Through collaboration with federal and state public health laboratories, FDA’s Center for Food Safety and Applied Nutrition (CFSAN) and Office of Regulatory Affairs (ORA) have been building a publicly accessible genomic database called GenomeTrakr.
This database uses Whole Genome Sequencing (WGS) technology to 1) identify pathogens isolated from food or environmental samples, 2) compare those pathogens to the bacterial pathogens isolated from sick patients, and 3) trace the bacterial pathogens back to their sources faster and more precisely than traditional methods.
“Used by epidemiologists in combination with traditional methods, WGS is advancing our understanding of contaminations in the food supply,” according to Dr. Alice Welch, PhD, Director of the FDA’s Technology Transfer Program shared. The GenomeTrakr can help a public health official to “determine which ingredient in a multi-ingredient food is causing the outbreak—so that we can get contaminated food out of the food supply.”
For example, Dr. Welch stated that “In early 2014, through a partnership with CDC, FDA and state department of health laboratories used GenomeTrakr to match environmental and food samples with human biological samples, which helped FDA confirm the source of Listeria in an outbreak.”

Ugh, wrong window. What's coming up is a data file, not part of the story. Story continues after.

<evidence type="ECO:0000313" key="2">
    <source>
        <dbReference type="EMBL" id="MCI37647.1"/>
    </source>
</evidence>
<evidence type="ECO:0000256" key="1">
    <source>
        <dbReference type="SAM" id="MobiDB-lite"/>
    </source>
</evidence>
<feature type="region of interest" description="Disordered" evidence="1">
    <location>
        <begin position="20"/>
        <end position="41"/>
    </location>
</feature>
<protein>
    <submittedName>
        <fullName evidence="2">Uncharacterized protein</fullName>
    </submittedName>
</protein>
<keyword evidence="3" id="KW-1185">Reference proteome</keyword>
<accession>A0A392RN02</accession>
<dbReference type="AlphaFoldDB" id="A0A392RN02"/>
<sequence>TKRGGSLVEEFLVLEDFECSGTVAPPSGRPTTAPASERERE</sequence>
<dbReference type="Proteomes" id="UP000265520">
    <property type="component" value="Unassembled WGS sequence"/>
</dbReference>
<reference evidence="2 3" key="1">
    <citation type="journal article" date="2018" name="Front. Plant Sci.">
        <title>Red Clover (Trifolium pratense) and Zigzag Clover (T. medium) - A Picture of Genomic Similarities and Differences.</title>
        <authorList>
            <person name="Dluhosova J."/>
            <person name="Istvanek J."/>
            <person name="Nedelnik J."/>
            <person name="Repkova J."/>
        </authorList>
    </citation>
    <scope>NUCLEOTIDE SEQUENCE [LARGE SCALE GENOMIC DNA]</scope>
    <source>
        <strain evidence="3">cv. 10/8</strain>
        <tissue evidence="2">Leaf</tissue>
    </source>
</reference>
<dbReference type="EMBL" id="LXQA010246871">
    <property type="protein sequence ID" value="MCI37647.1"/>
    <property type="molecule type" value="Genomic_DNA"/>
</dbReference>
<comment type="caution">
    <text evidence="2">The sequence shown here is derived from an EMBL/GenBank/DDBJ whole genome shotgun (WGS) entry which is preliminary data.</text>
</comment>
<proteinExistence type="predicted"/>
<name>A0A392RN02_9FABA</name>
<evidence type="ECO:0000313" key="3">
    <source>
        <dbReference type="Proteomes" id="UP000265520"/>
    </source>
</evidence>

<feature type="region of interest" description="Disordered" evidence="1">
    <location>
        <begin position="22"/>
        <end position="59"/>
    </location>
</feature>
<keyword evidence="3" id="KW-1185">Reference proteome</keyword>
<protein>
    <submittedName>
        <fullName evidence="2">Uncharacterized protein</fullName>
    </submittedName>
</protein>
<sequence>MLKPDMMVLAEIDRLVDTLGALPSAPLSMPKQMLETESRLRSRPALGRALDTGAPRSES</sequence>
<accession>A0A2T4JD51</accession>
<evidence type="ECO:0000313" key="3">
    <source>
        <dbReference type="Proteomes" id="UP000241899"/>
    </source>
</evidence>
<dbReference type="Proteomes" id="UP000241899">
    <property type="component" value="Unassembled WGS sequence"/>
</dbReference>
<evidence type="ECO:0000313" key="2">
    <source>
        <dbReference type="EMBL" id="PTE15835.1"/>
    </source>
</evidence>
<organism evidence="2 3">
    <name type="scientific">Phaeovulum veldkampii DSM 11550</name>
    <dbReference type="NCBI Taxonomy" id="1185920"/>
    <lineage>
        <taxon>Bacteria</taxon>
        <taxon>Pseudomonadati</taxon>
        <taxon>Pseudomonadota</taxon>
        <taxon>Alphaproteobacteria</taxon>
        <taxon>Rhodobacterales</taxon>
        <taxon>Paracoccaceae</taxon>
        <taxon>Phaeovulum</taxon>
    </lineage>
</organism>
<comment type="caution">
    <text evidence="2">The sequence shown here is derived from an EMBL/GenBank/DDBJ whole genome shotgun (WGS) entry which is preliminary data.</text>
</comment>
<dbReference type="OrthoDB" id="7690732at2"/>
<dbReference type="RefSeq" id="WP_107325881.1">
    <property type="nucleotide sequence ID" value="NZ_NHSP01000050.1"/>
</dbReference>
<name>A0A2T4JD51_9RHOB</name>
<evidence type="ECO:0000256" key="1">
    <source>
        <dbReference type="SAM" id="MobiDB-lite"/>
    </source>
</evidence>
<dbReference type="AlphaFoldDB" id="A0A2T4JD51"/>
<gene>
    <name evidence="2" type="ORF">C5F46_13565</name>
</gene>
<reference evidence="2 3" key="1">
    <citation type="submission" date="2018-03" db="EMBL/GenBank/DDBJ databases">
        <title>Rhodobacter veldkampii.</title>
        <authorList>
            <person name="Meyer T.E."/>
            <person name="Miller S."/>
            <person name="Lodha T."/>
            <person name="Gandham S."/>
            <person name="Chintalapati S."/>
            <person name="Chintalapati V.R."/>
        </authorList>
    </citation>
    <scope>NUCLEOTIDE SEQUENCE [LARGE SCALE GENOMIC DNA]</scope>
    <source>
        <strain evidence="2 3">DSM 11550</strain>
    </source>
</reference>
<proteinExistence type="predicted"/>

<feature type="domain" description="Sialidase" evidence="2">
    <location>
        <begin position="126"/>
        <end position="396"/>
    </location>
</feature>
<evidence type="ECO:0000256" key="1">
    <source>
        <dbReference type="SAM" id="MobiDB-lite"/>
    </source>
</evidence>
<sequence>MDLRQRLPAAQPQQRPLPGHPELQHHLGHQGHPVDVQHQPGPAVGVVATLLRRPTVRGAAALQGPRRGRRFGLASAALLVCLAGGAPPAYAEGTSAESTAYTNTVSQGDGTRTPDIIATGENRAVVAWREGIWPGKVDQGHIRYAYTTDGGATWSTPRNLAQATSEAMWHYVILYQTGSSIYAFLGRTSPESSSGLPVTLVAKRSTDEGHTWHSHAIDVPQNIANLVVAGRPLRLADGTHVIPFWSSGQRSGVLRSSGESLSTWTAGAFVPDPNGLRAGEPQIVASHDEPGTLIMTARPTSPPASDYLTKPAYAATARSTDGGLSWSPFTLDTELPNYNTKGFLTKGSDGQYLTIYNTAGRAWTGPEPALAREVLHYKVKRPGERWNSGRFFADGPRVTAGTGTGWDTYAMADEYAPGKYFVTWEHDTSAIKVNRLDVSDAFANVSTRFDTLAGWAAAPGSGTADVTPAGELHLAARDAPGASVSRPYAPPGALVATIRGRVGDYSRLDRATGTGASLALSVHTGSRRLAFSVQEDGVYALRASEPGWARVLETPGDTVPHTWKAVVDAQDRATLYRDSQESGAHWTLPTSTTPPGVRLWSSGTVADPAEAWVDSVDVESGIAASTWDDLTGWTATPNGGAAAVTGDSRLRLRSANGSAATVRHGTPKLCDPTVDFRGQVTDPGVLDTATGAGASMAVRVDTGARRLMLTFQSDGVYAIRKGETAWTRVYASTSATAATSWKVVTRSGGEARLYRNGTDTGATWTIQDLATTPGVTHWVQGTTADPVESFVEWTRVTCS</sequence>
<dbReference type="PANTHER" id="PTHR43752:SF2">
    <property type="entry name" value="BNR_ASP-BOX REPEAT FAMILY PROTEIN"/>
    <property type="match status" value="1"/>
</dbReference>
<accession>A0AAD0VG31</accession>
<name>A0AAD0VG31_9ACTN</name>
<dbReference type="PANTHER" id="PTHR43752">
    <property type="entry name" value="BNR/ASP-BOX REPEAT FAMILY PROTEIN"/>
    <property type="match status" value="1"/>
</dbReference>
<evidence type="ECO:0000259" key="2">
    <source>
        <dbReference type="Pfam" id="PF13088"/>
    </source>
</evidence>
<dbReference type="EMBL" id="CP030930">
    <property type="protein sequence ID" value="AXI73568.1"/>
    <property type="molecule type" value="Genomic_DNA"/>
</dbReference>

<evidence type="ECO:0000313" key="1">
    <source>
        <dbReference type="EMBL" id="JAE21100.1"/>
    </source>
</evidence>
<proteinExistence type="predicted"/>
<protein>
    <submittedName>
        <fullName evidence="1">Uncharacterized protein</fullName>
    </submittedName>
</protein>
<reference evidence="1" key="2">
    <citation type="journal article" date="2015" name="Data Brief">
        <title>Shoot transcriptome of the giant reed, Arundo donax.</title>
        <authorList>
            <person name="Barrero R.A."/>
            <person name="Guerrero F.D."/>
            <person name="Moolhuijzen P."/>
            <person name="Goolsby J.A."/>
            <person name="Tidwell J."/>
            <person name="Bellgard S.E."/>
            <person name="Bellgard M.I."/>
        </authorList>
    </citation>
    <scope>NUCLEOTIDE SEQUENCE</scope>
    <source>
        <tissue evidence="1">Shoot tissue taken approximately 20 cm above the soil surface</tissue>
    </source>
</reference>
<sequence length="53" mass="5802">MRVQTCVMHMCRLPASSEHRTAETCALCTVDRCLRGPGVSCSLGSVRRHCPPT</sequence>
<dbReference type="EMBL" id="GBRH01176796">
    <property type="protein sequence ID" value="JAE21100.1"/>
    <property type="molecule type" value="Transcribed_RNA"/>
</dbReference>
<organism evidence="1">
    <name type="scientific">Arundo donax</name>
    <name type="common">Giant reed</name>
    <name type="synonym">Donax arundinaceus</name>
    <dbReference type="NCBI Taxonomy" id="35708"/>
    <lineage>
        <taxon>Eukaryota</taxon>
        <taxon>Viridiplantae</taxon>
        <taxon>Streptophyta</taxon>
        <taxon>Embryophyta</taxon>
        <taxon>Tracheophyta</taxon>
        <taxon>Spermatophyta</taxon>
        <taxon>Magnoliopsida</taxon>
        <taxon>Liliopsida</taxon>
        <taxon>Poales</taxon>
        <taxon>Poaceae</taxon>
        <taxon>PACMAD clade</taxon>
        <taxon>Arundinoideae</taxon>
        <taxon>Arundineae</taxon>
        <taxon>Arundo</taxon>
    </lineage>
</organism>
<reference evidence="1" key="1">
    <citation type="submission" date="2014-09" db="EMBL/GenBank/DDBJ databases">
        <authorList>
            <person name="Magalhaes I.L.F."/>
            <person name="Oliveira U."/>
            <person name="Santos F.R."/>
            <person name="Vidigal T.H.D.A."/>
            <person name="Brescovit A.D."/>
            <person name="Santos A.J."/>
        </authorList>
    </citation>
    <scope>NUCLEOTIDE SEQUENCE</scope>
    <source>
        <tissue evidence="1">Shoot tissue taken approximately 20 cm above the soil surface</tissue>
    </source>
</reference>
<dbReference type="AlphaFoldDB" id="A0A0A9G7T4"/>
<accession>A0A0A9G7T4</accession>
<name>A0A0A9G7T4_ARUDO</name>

Since the first state public health lab collaboration in 2012, genome sequences have been added for more than 11,000 isolated pathogens to the GenomeTrackr Database.
FDA recently completed its pilot “active surveillance” medical product safety monitoring program, the Mini-Sentinel, and is now rolling out the full-scale Sentinel Initiative.
The Mini-Sentinel activities focused on assessing exposures of medical products regulated by the FDA, the health outcomes, and links between them. Through the Mini Sentinel five year pilot, FDA established secure access to electronic health records (EHR) of millions of patients across the country, enabling researchers to evaluate product safety information.
Last December, Dr. Janet Woodcock, Director of FDA’s Center for Drug Evaluation and Research, announced a roll out of the Sentinel Initiative to combine EHR data with clinical analytics to provide active drug safety surveillance for the healthcare industry. “While protecting the identity of individual patients we can get valuable information from Mini-Sentinel that helps us better understand potential safety issues, and share with you information on how to use medicines safely.”